Brian Jones/Las Vegas News Bureau
Monday, March 22, 2010 | 1:44 p.m.
Today's column/blog has something for everyone. Matt Goss from Friday. Mr. Olympia. Sally Struthers. Rick Faugno all on Sunday.
So away we go:
Filling the Goss Tank
Finally, I met up with Goss at Cleopatra's Barge at Caesars Palace, or as it is known now, The Gossy Room at Cleopatra's Barge. This was Friday. It's a different setup for Goss, the most obvious change being how Goss must play to different regions in the lounge. There is a cluster of fans sitting to stage right, just beyond the little moat, and another cluster in front of the stage. The stage itself is smaller by quite a bit than his former home at the Palms, so the musicians are packed in fairly tightly. But they make up for that reduced space by wading into the crowd, so you're sitting there watching Goss sing onstage and, and suddenly you're sharing a table with the drummer.
Goss' father was in the house as the band ripped through much of the same material the younger Goss delivered at the Palms, including "Hotel California" — favored by this scribe — and "Fly Me to the Moon." "Evil" still is in there, too. It's a fun show, and as I noted to him afterward, the Barge residency has a distinctly temporary feel. I believe Goss eventually will inhabit a larger space. Just a feeling, this. He's a pretty ambitious guy. And, we can happily report, the suit fits.
Ran into Jay Cutler, reigning Mr. Olympia, Sunday afternoon at LVAC on Rainbow and U.S. 95.
It would be inaccurate to say he has let himself go.
Still built for competition, the 275-pound Las Vegas bodybuilding superstar said he's going to make one more appearance at Mr. Olympia at Orleans Arena in September, flexing for his fourth title. Then it's off to action movies, as he strives to be the next Arnold Schwarzenegger, turning his staggering brawn into thespian artistry. Remarkably, Cutler turned back a number (that number would be three) of overtures from reality-show producers who wanted to track him as he attempted to reclaim the Mr. Olympia crown in 2009. "Too distracting," was his reason.
Struthers and Mark O'Toole
One of the more compelling comeback stories in town is that of Mark O'Toole, the built-to-entertain vocalist who staged a showcase hosted by Kelly Clinton on Sunday night at Bootlegger Bistro. A night earlier, with hardly any publicity push, he drew a crowd of 300 to M Resort.
Sunday, word spread through O'Toole's tight social media network that he and his friend Sally Struthers would be appearing at Bootlegger. Bang, full house (and a tip o' the tope to Kelly's mother, Ellie, for getting the word out. She is so cute). Struthers took the stage to introduce O'Toole and embarked on a lengthy story from three decades ago about how she attended a Bette Midler show at Madison Square Garden and how Midler suffered an apparent meltdown, ducking under the piano and assuming the fetal position and crying that she didn't know where she was and that she was disoriented because she had to perform on a circular rotating stage. It was quite a sad tale until Struthers, quoting Midler, said, "Sammy Davis Jr. closed here, and I don't know how he performed on this stage with one f***ing eye!"
The dinner crowd got a kick out of that.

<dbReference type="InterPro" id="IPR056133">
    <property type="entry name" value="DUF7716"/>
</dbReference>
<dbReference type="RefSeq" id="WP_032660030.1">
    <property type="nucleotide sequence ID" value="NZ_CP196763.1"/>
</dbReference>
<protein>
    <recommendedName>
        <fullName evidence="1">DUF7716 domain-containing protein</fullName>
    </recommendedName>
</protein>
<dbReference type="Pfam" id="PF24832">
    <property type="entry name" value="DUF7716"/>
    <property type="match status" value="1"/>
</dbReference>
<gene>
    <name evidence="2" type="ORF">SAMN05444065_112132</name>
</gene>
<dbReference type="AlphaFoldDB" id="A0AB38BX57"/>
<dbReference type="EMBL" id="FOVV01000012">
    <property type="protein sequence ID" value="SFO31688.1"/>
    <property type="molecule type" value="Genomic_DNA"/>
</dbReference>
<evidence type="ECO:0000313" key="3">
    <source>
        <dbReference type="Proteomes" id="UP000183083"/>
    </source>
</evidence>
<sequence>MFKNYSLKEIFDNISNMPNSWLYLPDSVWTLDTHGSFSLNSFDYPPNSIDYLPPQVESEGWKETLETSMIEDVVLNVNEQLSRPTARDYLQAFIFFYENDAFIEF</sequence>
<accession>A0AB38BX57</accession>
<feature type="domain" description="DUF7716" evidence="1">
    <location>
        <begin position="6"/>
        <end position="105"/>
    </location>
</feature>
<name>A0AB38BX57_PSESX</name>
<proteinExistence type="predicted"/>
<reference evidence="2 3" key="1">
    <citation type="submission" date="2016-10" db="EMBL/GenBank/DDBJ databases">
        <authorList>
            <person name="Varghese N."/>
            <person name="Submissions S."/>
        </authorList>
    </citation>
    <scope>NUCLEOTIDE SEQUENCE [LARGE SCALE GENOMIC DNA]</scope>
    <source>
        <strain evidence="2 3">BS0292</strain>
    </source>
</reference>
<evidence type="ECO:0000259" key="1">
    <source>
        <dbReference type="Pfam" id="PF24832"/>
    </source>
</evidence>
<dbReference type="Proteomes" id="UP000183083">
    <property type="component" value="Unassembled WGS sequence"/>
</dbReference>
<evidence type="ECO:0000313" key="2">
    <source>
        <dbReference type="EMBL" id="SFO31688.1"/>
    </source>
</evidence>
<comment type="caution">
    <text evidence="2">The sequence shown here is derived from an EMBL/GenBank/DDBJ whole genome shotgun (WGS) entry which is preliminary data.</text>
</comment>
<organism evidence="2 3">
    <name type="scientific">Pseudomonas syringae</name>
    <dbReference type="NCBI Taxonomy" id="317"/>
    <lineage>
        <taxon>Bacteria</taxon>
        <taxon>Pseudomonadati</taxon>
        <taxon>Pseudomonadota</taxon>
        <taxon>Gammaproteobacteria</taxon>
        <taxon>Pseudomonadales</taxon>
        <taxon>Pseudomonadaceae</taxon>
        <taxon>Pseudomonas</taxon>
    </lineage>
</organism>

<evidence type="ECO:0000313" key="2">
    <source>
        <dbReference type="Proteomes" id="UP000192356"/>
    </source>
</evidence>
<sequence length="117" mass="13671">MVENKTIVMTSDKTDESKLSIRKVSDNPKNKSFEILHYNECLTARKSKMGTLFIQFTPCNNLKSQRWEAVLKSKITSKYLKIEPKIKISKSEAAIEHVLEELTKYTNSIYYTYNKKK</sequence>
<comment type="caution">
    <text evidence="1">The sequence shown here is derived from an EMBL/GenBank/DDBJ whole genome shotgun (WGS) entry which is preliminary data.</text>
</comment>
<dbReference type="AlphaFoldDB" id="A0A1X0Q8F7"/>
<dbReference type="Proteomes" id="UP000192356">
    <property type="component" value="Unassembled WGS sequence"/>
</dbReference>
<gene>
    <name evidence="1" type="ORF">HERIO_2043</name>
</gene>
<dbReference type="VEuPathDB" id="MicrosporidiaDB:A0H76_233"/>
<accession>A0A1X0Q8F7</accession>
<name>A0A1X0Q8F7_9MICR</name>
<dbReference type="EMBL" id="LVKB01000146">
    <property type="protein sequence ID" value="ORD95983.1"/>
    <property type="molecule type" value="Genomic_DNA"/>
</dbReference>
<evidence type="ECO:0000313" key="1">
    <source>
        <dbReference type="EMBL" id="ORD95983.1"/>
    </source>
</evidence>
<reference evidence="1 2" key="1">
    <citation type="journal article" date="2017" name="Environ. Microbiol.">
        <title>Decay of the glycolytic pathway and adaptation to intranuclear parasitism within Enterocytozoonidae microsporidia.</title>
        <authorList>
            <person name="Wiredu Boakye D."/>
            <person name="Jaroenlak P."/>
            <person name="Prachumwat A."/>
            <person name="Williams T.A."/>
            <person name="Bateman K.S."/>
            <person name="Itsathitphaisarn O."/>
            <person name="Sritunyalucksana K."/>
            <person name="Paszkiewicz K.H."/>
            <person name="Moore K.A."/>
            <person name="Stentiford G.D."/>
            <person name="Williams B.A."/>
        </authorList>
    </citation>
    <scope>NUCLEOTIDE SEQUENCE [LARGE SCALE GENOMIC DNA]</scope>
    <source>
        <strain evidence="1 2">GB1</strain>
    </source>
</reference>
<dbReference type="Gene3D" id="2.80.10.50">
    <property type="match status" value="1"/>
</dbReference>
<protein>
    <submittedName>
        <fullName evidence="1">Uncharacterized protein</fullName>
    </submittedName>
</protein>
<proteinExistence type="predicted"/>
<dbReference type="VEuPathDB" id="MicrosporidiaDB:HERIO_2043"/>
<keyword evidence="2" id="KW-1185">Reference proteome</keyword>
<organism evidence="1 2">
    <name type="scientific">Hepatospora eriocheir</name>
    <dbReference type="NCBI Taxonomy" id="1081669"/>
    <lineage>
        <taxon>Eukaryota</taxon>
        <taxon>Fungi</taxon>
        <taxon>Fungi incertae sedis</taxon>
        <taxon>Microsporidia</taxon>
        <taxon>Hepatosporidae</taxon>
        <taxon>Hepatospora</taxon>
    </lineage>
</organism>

We'll keep tracking O'Toole, a great guy and a true Vegas throwback who lost two years of his career (and nearly his life) from 2007-2009 battling stage-4 lymphoma. Amazingly, he is in great shape, vocally and otherwise. "I am trying to come all the way back, and can use all the help I can get." He's looking at a somewhat regular gig at M.
Struthers, meanwhile, was in the Happy Zone, singing from her table of friends and family through much of the show. Afterward, she said she's busy through December. Currently she's appearing in the stage production of "The Full Monty" at North Carolina Theatre in Raleigh. "I'm 62 years old, so it is great to be working." She's an endearing woman, far removed from her Gloria Stivic character in the groundbreaking, "All in the Family," for which she won two Emmys.
Faugno fills South Point
Sunday afternoon Rick Faugno gave 400-plus fans at South Point Showroom a taste of what Old Vegas looks like, performing a high-energy biographical one-man show titled after his CD, "Songs My Idols Sang (And Danced!)," just a few hours before his regular gig as Frankie Valli in "Jersey Boys." He told his own story, from when he starred on Broadway at age 12 in "Will Rogers Folies" to his current residency on the Strip, and paid tribute to Frank Sinatra, Tony Bennett, Fred Astaire, Sammy Davis Jr. and even Ethel Merman (his audition for the Will Rogers show was to sing, "Everything's Coming up Roses").
Faugno performed a version of this show in August at the South Point and is expected to return April 25.
To get an idea of how difficult it is to execute Faugno's brand of entertainment, try running in place and singing, "Puttin' on the Ritz" with any measure of competence. Then, try doing that while tap dancing. With a cane. In a way that would hold the rapt attention of a few hundred people.
Faugno also performed a version of "Mr. Bojangles" that was amazing for anyone who is a fan of Sammy Davis. Afterward, I spoke with my former Sun colleague Jerry Fink (and hey, check out his Web site here) and we agreed that Faugno's might have been the best we've seen. And trust me, we've seen at least a dozen performers attempt "Mr. Bojangles" over the years. Faugno's is up there with Clint Holmes' interpretation.
And speaking of which, or whom, Holmes is back in North Carolina, working on his stage play that debuts March 31 at Flat Rock Playhouse, the state theater of North Carolina. Holmes already deserves credit for his dogged determination in bringing this production to such an acclaimed theater. Now we'll see how it's received.
Follow John Katsilometes on Twitter at twitter.com/JohnnyKats.